After years and years of wearing heels, while you braved the blisters, what we’re about to say may seem like a bunch of hogwash. Or perhaps, hard to believe, especially after the pretty killer collaboration between Anand Ahuja’s sneaker store, VegNonVeg and Italian sporting company, Fila. Along with many other celebrities, Sonam Kapoor finally made the ugly sneakers fashionable. People were vying for them. Hence, it breaks our collective hearts to say that the seemingly comfortable ‘ugly’ chunky sneakers may be bad for your feet. Apparently, experts agree.
William Joyce, a podiatrist at London's City Chiropody and Podiatry, told the newspaper, "Thick-soled trainers are heavier. This can give rise to pain up the front of the lower leg, known as shin splints." He explained, "This is because the extra weight can increase the demand on the muscles on the front of the shin."
If you didn’t figure it out by yourself, ‘shin splits’ are the pain you feel in the shinbone or the tibia. Its symptoms are "tenderness, soreness or pain along the inner side of your shinbone and mild swelling in your lower leg." The pain can start to subside after stopping exercise but eventually become a constant. It could develop into "a stress reaction or stress fracture," the Mayo Clinic says. Scary!
This is commonly faced by many runners, dancers, and military recruits. However, blaming the chunky, ugly sneaker trend wouldn’t be fair. Because, such a problem arises with any faulty, no-support shoe design, such as the ‘sock trainers.’ Dr. Miguel Cunha of Gotham Footcare explained to Who What Wear, "While they may feel comfortable snugging the top of your foot, they’re not advisable shoes because they provide no support to the top and outside of your foot, which can easily lead to an ankle sprain."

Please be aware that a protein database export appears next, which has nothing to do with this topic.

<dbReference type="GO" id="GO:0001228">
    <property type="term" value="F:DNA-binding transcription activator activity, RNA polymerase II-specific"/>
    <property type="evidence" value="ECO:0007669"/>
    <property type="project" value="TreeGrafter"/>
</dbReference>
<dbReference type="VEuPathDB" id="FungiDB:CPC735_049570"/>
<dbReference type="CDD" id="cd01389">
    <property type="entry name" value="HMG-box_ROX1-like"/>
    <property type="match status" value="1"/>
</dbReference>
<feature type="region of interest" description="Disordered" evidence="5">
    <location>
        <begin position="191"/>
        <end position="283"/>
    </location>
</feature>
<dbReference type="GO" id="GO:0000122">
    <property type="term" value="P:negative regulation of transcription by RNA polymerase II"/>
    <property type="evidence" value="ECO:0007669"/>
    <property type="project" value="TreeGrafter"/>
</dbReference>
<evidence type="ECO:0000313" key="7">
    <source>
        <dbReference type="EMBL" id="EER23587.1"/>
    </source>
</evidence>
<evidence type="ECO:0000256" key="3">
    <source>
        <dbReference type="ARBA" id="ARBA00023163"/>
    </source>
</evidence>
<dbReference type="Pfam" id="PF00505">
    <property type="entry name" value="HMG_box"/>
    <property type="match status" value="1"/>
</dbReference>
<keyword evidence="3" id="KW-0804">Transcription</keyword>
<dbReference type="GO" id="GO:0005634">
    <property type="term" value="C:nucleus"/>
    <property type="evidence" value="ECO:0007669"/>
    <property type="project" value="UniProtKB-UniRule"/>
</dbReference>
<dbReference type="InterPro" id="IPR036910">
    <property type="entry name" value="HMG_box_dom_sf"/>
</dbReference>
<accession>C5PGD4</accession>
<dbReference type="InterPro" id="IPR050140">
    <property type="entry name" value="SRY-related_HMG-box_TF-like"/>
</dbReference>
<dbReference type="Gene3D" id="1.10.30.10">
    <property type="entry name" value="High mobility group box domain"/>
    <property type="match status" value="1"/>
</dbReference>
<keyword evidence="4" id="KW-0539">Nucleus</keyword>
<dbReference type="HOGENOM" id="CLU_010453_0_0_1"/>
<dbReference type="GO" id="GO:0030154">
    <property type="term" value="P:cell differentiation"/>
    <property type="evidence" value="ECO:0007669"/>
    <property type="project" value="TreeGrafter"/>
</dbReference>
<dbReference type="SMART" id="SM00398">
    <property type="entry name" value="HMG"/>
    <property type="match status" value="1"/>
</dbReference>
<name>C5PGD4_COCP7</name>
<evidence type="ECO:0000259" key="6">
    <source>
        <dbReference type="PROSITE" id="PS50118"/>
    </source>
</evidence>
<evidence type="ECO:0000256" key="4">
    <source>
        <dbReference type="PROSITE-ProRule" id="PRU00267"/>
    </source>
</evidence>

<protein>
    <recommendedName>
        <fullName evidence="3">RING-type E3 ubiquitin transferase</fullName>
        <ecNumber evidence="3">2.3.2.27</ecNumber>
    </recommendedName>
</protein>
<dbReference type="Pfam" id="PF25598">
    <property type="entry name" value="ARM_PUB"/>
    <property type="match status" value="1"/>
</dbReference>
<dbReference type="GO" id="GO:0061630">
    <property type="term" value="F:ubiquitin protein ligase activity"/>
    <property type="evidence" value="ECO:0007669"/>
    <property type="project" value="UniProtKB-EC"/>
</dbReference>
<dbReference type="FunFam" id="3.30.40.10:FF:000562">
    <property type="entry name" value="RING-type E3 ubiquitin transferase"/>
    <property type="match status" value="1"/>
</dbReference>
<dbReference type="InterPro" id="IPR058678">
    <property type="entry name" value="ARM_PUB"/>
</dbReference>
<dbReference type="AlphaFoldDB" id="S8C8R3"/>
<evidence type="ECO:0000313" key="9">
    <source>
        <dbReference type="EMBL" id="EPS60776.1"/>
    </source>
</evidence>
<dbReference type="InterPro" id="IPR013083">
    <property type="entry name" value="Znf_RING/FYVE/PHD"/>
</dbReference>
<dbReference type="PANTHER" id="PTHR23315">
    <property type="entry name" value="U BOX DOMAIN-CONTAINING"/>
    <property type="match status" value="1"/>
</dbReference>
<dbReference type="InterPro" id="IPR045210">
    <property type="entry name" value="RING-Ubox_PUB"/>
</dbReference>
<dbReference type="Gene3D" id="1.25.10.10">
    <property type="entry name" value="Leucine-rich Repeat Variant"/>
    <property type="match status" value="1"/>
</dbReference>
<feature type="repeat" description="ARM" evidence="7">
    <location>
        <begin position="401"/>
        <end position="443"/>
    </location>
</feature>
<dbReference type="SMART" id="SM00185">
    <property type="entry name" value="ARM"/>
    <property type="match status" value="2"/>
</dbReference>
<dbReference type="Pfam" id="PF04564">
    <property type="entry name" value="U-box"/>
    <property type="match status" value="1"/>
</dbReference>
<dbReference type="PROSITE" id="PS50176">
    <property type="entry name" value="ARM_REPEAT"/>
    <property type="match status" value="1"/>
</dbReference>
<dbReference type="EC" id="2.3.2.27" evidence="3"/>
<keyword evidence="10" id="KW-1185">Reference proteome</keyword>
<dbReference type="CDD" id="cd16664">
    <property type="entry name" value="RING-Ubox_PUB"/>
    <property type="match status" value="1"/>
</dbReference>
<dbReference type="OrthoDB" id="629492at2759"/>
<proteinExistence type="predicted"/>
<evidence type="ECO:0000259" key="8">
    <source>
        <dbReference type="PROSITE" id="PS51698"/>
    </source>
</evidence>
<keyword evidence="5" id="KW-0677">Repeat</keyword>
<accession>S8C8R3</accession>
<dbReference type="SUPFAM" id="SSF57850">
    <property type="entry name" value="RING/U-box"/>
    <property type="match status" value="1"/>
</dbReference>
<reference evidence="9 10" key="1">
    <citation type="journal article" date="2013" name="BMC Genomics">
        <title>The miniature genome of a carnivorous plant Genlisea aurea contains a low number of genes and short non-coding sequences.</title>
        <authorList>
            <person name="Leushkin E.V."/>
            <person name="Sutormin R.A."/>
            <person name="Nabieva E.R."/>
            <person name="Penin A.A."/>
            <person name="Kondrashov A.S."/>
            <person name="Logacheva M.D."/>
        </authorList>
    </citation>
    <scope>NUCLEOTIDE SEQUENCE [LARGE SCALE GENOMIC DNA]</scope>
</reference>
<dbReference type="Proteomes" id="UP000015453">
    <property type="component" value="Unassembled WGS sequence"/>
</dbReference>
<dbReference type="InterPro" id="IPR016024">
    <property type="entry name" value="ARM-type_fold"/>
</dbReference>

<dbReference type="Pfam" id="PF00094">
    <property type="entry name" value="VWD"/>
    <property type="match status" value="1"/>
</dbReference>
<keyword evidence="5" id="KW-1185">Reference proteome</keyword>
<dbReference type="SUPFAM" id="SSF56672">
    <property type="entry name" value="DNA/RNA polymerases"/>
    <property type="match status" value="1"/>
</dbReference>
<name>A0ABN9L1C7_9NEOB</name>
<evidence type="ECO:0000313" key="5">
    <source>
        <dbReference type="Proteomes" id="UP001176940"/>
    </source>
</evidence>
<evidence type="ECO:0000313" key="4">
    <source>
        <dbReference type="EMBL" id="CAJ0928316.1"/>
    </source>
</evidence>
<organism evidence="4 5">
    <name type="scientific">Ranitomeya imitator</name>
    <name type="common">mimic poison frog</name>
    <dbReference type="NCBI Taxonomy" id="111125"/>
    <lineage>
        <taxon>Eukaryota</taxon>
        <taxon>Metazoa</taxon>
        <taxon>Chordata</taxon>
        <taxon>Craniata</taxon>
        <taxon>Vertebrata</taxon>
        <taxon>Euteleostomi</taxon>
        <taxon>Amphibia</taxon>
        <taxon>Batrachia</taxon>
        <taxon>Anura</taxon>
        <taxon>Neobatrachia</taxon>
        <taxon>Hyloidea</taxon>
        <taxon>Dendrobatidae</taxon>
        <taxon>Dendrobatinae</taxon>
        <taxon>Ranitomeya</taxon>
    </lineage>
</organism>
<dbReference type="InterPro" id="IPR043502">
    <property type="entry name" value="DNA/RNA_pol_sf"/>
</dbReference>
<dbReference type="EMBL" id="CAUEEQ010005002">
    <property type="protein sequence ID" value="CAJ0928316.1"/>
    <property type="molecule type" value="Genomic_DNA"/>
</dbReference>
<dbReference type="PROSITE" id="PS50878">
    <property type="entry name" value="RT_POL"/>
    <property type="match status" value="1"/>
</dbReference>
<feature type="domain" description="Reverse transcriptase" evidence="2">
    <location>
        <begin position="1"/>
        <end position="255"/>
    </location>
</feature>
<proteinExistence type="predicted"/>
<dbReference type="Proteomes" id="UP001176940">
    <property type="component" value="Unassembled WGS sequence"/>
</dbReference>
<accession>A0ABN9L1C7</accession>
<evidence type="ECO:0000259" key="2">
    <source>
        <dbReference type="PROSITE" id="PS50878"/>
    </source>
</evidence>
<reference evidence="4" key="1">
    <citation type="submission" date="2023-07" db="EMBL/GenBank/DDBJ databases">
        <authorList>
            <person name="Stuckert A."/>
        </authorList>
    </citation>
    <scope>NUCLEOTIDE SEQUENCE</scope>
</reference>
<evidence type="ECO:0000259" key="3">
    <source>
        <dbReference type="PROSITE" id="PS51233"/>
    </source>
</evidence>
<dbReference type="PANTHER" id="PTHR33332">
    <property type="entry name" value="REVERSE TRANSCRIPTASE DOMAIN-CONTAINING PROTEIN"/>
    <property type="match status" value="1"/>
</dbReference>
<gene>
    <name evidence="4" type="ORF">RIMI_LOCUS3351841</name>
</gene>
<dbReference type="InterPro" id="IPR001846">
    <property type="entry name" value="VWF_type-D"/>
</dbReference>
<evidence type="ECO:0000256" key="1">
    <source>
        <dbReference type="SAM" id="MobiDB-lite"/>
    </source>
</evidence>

That being said, high heels still remain the worst kind of torture to your feet. Tight, narrow toe areas lead to corn formation, increased pressure on toes and joints, toenail problems, while thin, hard, leather-soled shoes can cause problems with the ball of the foot — corns, damaged metatarsal joints, and general foot fatigue – nothing over your ugly sneakers.
So should you be quitting the sneaker trend altogether? As someone who are constantly choosing style over comfort, who are we to say? That’s a choice for you to make.